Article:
108) THE HORNS OF NIMON

22 December 1979 - 12 January 1980

Average Viewing Figure: 8.8M

Plot

The Doctor and Romana land on a spaceship with young Anethans who are being taken to Skonnos to be sacrificed

Cast

Tom Baker (The Doctor), Lalla Ward (Romana), Graham Crowden (Soldeed), Michael Osborne (Sorak), John Bailey (Sezom)

Bob Hornery (Pilot), Janet Ellis (Teka), Simon Gipps-Kent (Seth), Malcom Terris (Co-Pilot)

Robin Sherringham, Bob Appleby, Trevor St John Hacker  (Nimon), David Brierley (Voice of K-9), Clifford Norgate (Voice of Nimon)

Uncredited Cast

Nicholas Drake, Daniel Tabori, Rachael Wheeler, Zena Daire, Katy Jarret (Anethans), Terry Gurry, Joe Santos, Derek Suthern

Edmund Thomas, Norman Bradley, Peter Roy, Paul Barton, David Glen (Skonnon Guards), Peter Jackson, Roy Shelley, Trevor Wedlock

Ronald Meyer, Robert Barker, Roy Brent, Ray Lavender, Donald Groves, David Harris, Jim Delaney, Eric French (Skonnon Elders)

Gary Gold, Jane Frost, Debbi Thompson (Anethan Corpses)

Crew

Anthony Read (Writer), Dudley Simpson (Incidental Music), Dick Mills (Special Sound), Henry Foster (Production Assistant)

John Nathan-Turner (Production Unit Manager), Elizabeth Sherry (Director's Assistant), Rosemary Chapman (Assistant Floor Manager)

Nigel Wright (Studio Lighting), John Hartshorn (Studio Sound), Derek Thompson (Technical Manager)

Alec Wheal (Senior Cameraman), Peter Pegrum (Visual Effects Designer), Dave Jervis (Electronic Effects), James Gould (Vision Mixer)

Rod Waldron (Video-Tape Editor), June Hudson (Costume Designer), Christine Walmesley-Cotham (Make-Up Artist)

Douglas Adams (Script Editor), Graeme Story (Designer), Graham Williams (Producer), Kenny McBain (Director)

Uncredited Crew

Francoise Creeson, Christine Greenwood, Jenny Hughes (Make-Up Assistants), Gordon Phillipson (Grams Operator)

Rorie Mitchell (Design Assistant), Sally Bates (Floor Assistant)

Broadcast

76) THE ARK IN SPACE

Filming Locations

  • Ealing Film Studios

  • Television Centre: Studio 3

  • Television Centre: Studio 6

Deaths

  • Soldeed [shot dead by Seth]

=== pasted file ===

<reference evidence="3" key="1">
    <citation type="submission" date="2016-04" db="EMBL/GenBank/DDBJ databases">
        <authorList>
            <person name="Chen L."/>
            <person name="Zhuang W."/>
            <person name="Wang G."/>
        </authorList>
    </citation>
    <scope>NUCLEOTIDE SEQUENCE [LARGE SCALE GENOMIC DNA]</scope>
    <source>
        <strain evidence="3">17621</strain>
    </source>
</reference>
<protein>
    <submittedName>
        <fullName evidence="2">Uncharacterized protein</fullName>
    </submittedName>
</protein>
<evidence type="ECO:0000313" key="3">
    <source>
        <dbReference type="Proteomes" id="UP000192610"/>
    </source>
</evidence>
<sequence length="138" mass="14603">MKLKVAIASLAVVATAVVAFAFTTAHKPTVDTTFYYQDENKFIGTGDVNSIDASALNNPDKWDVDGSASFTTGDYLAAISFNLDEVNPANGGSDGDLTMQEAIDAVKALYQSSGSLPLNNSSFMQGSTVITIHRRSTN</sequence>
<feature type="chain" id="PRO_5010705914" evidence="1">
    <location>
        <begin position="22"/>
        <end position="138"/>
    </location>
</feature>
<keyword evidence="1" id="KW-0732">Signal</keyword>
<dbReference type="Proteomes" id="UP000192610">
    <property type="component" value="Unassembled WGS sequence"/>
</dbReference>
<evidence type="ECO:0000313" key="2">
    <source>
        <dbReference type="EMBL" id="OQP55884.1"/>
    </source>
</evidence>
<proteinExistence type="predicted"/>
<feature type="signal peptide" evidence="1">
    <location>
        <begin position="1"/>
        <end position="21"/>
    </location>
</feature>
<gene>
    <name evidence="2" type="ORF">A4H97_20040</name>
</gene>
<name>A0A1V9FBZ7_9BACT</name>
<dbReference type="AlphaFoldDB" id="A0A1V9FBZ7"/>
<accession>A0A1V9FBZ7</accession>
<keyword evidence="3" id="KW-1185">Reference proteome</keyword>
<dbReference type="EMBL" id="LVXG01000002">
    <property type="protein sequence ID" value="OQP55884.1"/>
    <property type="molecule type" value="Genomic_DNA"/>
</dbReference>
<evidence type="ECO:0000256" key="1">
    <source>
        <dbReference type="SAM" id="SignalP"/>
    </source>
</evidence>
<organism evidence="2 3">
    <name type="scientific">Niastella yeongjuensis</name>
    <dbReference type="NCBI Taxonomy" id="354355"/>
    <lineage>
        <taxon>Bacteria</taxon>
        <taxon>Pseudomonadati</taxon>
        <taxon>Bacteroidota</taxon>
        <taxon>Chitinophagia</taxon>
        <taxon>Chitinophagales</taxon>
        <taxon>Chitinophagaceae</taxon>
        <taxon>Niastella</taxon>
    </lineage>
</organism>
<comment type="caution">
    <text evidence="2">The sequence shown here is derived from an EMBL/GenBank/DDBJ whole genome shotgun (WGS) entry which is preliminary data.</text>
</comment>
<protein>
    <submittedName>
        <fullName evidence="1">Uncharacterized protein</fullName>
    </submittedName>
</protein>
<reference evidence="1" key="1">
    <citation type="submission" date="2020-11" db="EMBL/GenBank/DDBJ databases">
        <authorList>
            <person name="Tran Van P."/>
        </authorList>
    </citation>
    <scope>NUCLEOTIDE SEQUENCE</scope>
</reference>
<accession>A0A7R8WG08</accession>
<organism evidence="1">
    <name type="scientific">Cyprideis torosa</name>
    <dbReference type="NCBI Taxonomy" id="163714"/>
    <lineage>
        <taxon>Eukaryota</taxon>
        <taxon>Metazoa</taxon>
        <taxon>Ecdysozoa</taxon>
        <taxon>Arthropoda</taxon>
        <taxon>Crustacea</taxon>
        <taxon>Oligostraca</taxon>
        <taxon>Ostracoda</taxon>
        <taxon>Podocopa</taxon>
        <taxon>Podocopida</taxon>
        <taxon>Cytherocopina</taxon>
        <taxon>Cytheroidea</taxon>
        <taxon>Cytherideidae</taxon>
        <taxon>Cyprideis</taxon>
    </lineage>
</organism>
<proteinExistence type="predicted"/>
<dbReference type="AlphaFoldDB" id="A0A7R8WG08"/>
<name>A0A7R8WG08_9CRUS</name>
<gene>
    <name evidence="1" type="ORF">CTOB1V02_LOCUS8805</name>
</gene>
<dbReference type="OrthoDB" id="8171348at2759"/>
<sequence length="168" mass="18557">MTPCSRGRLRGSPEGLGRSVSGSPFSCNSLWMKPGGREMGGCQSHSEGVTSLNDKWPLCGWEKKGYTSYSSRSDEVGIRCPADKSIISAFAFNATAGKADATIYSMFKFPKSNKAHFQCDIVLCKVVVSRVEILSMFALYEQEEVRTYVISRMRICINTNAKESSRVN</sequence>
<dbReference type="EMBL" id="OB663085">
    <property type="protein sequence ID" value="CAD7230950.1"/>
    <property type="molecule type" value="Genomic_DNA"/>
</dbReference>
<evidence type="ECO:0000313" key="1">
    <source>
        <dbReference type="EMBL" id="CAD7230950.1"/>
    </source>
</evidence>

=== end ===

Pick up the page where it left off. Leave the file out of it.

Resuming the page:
• Sezom [shot and killed by a Nimon]

  • Pilot [killed due to an overload on his ship]

  • Co-Pilot [killed by a Nimon]

  • Nimons [killed in an explosion]

Production Days

  • 7 Days between circa mid-September - Tuesday 9 October 1979

Production Errors

  1. The Co-Pilot' trousers rip when the Nimon kills him 

  2. During part four, Soldeed's body disappears from where it fell 

  3. On several occasions, the Nimons' heads become loose, revealing the actor's necks beneath 

  4. During part four, the shoes of the actors playing the Nimons are visible, when the Nimons are lying on the ground

Working Titles

  • [no known working titles] 

Number of Production Days: 5

Verdict

The Horns of Nimon is one of those good-bad Doctor Who serials which cannot be put to bad writing or bad direction. The main problem is it tries too hard for its own good and often falls short on a number of levels. The humour is very forced with constant unfunny funny sound effects and fire and explosion special effects coming out of every episode and corner. The acting is pretty poor, the late Simon Gipps-Kent and blue-peter presenter Janet Ellis are subpar and the rest of the Anetheans extras are no better. Seth is as emotionless as Romulus and Remus from The Twin Dilemma. The Anetheans do not even react upon seeing their fate or watching in horror as one of them is zapped by the Nimon. Graham Crowden is overdramatic as Soldeed, shouting his lines and being over expressive, he cannot even die with dignity. Baker also seems a little out of place and rather uncomfortable. The story is nothing special and the similarities to Theseus and the Minotaur is about as subtle as Seth and Teka’s love relationship. The sets are more akin to construction sites and jumble sales than a planet awaiting planetary conquest. The Nimons are a let-down and very inconsistent and not that frightening. You can almost see the actors struggling in the big, lumbering costumes. One moment the Nimons are toddling along like drunken bulls and then they are marching like military bullies. There is no tension if the towering, monsters lumber along with no chance of getting the heroes. There are good concepts and ideas from the shape-changing corridors and the Nimon’s backstory is original but they are let down by poor production choices. It would have been nice to see a ravaged Chronith than watching recycled sets for half an episode.  Considering that this was the last story to be broadcast in the 70s does not reflect the last 10 years well in good light. **​